Former California regulator forfeits gaming license, pays $75k to resolve probe

casino-m8trix-lytle-card-room-license-californiaThe former head of a California gaming regulatory body has agreed to surrender his card room licenses and pay a hefty fine to resolve allegations that he abused his connections to benefit a consulting client.

Over the weekend, California gaming scribe Dave Palermo reported that Robert Lytle (pictured) had reached a deal with state prosecutors on May 2 to surrender his gaming license and pay a fine of $75k or 15% of the proceeds from selling his stake in two Sacramento card rooms, whichever amount is higher.

In December 2014, California attorney general Kamala Harris accused Lyle of a variety of shenanigans, including improperly obtaining information regarding a probe into alleged profit skimming at San Jose card room Casino M8trix.

Lyltle, who in 2007 retired as head of an enforcement body that was subsequently absorbed into the Bureau of Gambling Control (BGC), took a job as compliance officer with M8trix parent company Garden City Casino just one day following his resignation.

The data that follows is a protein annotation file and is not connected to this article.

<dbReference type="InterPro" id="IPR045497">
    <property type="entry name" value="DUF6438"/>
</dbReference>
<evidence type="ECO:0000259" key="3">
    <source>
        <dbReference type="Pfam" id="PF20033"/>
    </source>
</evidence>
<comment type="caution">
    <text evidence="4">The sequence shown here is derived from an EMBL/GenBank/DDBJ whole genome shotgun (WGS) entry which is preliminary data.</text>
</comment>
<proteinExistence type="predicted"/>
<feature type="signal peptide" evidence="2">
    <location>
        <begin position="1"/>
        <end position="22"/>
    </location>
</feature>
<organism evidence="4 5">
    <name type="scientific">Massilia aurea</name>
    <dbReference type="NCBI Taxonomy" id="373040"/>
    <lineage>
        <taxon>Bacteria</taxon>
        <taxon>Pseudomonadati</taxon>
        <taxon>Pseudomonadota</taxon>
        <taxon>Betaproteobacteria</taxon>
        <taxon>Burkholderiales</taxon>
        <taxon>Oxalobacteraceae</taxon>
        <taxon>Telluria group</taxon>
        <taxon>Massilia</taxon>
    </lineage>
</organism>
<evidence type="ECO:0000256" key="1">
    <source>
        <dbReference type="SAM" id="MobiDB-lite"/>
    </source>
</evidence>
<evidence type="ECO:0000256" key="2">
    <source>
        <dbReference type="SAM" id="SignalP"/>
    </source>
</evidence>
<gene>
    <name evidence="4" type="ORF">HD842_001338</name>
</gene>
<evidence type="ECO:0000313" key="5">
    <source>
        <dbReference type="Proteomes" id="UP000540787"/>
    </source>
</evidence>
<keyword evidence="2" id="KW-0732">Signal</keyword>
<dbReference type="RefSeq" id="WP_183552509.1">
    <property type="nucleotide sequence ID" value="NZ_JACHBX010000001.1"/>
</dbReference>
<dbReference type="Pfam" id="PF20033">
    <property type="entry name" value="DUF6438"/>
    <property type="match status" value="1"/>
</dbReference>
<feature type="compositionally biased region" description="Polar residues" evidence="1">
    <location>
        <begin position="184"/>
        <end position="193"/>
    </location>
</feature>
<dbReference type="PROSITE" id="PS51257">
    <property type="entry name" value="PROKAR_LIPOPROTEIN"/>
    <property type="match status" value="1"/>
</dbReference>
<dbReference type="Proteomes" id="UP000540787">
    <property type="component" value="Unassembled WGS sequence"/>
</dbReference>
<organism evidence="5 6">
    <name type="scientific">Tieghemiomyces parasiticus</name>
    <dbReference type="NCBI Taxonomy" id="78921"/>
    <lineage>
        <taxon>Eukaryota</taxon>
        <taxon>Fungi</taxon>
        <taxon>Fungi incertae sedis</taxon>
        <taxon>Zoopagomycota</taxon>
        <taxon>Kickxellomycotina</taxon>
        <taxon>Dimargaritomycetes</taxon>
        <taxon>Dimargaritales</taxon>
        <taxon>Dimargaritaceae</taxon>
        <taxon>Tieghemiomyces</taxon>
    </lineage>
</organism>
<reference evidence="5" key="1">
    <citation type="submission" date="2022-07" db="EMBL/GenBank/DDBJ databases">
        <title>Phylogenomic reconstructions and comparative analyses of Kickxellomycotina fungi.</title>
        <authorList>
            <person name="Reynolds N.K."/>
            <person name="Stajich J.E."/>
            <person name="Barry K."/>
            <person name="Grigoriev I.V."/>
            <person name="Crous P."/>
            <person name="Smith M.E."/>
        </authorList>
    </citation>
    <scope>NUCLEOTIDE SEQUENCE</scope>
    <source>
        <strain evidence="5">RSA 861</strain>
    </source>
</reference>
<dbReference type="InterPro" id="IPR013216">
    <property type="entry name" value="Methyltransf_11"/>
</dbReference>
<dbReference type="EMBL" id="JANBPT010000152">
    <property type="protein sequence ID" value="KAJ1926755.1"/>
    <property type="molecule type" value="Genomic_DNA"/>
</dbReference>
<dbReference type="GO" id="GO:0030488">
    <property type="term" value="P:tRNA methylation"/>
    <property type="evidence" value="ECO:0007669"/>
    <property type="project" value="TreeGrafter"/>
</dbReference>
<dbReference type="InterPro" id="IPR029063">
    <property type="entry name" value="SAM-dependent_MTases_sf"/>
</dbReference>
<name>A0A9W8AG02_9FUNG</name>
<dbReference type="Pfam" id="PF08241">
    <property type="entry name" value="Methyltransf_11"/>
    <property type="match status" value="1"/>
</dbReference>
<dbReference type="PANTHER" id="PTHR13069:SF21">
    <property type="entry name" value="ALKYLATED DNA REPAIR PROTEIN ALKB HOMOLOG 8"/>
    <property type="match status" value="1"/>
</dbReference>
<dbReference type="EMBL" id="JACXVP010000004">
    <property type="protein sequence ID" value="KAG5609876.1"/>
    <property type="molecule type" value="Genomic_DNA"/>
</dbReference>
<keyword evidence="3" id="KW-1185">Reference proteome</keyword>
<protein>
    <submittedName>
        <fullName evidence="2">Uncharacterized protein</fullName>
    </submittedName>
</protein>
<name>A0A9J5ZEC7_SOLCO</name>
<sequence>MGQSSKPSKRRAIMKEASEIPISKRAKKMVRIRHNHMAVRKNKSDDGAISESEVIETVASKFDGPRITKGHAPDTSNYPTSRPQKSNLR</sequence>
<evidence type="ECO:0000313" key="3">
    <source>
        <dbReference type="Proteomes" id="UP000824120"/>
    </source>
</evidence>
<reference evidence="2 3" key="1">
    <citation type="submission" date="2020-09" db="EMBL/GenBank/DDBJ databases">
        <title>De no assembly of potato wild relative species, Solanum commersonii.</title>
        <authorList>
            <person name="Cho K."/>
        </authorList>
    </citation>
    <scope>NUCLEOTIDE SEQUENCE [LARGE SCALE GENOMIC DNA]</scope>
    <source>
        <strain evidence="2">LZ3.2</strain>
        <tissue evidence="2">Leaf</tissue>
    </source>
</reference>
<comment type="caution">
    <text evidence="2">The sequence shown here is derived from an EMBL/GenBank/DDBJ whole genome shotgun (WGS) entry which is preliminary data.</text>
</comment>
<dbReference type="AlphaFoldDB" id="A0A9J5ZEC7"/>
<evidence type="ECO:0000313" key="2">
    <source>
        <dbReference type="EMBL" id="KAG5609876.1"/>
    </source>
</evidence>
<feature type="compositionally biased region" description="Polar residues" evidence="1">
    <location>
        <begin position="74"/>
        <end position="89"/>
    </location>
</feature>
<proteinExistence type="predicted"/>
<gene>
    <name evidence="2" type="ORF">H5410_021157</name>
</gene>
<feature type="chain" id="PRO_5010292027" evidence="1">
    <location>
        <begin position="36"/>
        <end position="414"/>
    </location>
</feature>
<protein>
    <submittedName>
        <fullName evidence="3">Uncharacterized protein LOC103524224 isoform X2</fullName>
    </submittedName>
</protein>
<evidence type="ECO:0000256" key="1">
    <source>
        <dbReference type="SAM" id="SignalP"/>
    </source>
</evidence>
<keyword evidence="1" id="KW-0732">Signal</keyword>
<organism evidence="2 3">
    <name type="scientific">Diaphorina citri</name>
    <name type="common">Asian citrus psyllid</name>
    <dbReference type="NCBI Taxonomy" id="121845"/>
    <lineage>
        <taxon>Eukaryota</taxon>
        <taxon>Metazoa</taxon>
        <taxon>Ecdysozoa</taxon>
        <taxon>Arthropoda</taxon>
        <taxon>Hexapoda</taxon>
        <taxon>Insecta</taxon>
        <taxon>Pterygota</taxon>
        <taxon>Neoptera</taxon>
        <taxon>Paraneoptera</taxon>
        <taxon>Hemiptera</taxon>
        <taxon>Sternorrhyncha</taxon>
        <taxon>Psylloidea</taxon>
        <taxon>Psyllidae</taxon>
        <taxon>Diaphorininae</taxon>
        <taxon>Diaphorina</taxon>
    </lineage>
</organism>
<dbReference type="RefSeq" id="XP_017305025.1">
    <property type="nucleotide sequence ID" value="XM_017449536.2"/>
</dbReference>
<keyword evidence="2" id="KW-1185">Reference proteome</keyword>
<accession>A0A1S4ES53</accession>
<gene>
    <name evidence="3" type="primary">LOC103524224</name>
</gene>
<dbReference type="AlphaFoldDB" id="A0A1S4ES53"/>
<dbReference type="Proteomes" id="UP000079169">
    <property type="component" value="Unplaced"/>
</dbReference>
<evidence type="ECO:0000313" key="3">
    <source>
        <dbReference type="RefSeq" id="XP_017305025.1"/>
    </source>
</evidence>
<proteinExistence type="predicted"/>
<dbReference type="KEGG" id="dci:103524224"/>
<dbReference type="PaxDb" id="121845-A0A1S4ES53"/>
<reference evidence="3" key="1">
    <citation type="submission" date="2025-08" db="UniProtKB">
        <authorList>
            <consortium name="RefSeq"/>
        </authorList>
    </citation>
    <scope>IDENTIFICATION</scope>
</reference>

According to Harris, before Lytle stepped down, he ordered agents to pull back on investigating Garden City over numerous violations reported by state regulators and local police.

Years later, Lytle was accused of obtaining confidential info on the M8trix skimming probe from BGC agent James Parker. Harris claimed that Lytle passed this info on to his M8trix pals, an act that compromised the BGC’s investigation.

According to a transcript of the May 2 hearing, Deputy AG Bill Tomgren told the judge that Lytle would provide “limited admissions’ to Harris’ allegations, including that Lytle had “solicited and received confidential information from bureau personnel” and failed to disclose violations of state gaming law.

The brouhaha had long tentacles, ultimately forcing the resignation of Parker’s paramour, California Gambling Control Commission executive director Tina Littleton. Commission chairman Richard Lopes, who was Lytle’s boss during his regulatory career, stepped down two weeks later.

Last June, two of Garden City’s three owners agreed to pay a $1.5m fine for having an illegal financial relationship with a gaming services company. The third owner, Eric Swallow, was forced to put his 50% stake in Casino M8trix up for sale, although he has since vowed to fight the powers that be.